The Manchester Regiment 1758 - 1958
The First Battalion
The first battalion of the Manchester Regiment was formed from the 63rd (West Suffolk ) Regiment by the general order 69 of July 1881.
For the battalion's service in the Boer War see this link for the potted history
The Great War
1914 The Western Front
On the 4th August 1914, The battalion was stationed at Dalhousie, Amritar and Jullundur. as part of the Jullundur Brigade. 3rd (Lahore) Division. The battalion was quickly collected together, and on the 29th August 1914 they sailed from Karachi for Europe, on the Edavana, with the rest of the Jullunder Brigade, arriving Marseilles 26th September. They then marched to Borely, where it was re-equipped for the european theatre.
They reached Ypres towards the end of October and arrived at Estaires on the 23rd then on to Picantin with the 47th Sikhs. On the 26th October, the battalion marched to Gorre and later that day went to relieve the Bedfordshires at Festubert. Here the two regular battalions of the regiment met for the first time since 1882 Here the battalion took it's first casualties On the 29th they marched to Picantin, taking over trenches near the Rue Tilleloy, where they stayed until 13th November, under constant shellfire. On the 16th November they moved to La Couture and later to LaQuinque Rue. On the 27th troops from No 3 Coy carried out a succesful raid on the german trenchs
After a period in and out of the trenches,on the 20th December, the battalion was ordered to march to Gorre again, the reason being:- "The germans had occupied the whole of the Sirhand Brigade Front, and the brigade had fallen back to the Festubert Road. The enemy had also occupied the northern part of the line held by the Ferozepore Brigade, while Givenchy village was itself also in the hands of the germans" The Manchesters began their attacked at 3pm and found the village held in unexpected strength and hand to hand fighting took place, taking the village house by house, which they held all night.. The germans counter attacked but were held back until the French on the left were forced back and a flank attack by the germans forced them to retire. But the battalion attacked again and rew-took the original trenches. The arrival of fresh german re-inforcements attcking from the front and left forced them to retire once more, but the Manchesters had held the line long enough for reinforcements to be brought up.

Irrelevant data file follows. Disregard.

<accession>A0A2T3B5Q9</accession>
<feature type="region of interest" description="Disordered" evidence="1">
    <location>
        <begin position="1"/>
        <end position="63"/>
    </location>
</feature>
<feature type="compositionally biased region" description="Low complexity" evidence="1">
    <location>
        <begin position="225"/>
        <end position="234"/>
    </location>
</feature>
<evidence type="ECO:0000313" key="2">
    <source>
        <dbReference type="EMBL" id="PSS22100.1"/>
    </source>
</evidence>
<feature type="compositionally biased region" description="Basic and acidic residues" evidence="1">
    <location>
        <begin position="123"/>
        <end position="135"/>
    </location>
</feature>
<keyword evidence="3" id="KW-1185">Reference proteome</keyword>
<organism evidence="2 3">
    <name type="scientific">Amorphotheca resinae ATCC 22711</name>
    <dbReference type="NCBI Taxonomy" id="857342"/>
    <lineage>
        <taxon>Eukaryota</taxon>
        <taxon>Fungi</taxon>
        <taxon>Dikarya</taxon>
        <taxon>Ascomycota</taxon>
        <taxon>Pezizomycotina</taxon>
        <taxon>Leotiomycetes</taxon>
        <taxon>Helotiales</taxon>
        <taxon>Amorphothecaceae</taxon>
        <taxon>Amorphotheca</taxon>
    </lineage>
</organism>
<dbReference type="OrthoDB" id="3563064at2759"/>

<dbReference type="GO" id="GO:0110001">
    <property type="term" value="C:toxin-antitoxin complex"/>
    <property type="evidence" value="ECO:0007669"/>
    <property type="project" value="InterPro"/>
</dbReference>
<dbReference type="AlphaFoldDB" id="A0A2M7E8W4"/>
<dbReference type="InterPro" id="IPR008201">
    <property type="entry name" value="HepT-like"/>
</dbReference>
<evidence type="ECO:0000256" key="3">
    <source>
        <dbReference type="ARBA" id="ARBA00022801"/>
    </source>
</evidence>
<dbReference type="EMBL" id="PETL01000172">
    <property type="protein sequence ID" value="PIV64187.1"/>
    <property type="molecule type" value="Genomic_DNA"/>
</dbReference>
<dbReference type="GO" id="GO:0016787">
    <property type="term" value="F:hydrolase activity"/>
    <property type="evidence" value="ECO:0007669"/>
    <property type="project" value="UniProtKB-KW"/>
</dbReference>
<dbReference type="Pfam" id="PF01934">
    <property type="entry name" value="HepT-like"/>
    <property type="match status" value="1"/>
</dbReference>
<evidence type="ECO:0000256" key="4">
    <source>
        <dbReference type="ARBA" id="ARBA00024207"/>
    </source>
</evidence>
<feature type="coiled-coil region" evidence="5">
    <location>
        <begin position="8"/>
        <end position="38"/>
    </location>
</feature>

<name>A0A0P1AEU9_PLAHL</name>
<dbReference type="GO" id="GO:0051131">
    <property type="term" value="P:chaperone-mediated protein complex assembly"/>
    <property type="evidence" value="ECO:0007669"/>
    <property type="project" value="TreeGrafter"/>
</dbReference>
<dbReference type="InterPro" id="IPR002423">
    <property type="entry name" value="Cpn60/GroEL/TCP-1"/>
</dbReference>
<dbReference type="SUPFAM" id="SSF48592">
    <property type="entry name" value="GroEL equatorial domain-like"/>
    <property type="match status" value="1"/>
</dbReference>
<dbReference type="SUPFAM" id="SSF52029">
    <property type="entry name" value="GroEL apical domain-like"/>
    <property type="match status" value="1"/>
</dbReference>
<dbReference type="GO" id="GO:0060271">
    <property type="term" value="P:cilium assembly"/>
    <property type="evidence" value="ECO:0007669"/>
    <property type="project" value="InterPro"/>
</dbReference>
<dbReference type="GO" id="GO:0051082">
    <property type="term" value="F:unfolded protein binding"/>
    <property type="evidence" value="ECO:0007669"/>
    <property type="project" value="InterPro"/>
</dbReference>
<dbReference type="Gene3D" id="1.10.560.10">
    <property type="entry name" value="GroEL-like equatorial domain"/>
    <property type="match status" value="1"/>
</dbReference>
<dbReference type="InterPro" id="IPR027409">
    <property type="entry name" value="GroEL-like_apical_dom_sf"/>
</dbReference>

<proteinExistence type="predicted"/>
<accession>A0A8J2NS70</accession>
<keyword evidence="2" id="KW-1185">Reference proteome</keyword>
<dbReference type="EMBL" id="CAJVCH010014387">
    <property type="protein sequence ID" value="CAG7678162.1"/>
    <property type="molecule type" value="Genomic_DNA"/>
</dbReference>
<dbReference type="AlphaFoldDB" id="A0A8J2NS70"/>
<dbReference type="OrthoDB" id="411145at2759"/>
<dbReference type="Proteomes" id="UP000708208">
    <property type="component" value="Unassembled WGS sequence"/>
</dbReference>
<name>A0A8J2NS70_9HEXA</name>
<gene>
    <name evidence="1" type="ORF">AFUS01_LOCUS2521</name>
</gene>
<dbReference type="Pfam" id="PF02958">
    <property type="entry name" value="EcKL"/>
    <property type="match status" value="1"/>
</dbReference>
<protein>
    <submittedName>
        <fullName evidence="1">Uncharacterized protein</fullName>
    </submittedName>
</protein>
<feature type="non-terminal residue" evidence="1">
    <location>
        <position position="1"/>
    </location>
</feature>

Lieutant General Watkis:- "...Yours was the battalion detailed to carry out the attack on Givenchy..It was a magnificent piece of work...In my reports to higher authorites, I could only use the term 'Gallant Manchesters' ...When you were called to go back in, by God men, you went back in....You are a very brave set of men."
In March orders were recieved for the attack on Neuve Chapelle, on the 10th March the battalion marched to the SE of Neuve Chapelle, on the next day they attacked but where unsuccesful. On the 12th they attacked the Bois de Biez and eventually reached the fornt line trenches but suffered bad casualties. The attack failed mainly due to other units being unable to reach their objectives.
In April the battalion was ordered up to the Ypres area again where the situation had become critical due to the german gas attack. There the battalion attacked over a distance of 1600 yards and suffered bad casualties from machine gun and shell fire. Here Corporal Issy Smith won a Victoria Cross, exposing himself to heavy fire to rescue wounded men. The battalion was specially mentioned by General Smith-Dorien for their 'great service' in the battle of second Ypres.
In September the battalion was to take part in the battle of Loos, Two lines of german trenches were to be taken and the Manchesters but found them too heavily held, and were replused with 56 casualties.
In November, due to the heavy casualties substained by the Indian Corps, it was decided to withdraw it from the western front, and the divisions entrained to the south of France. On the 10th December the battalion reached Marseilles and embarked upon the Huntsend, reaching Basra on the 8th January 1916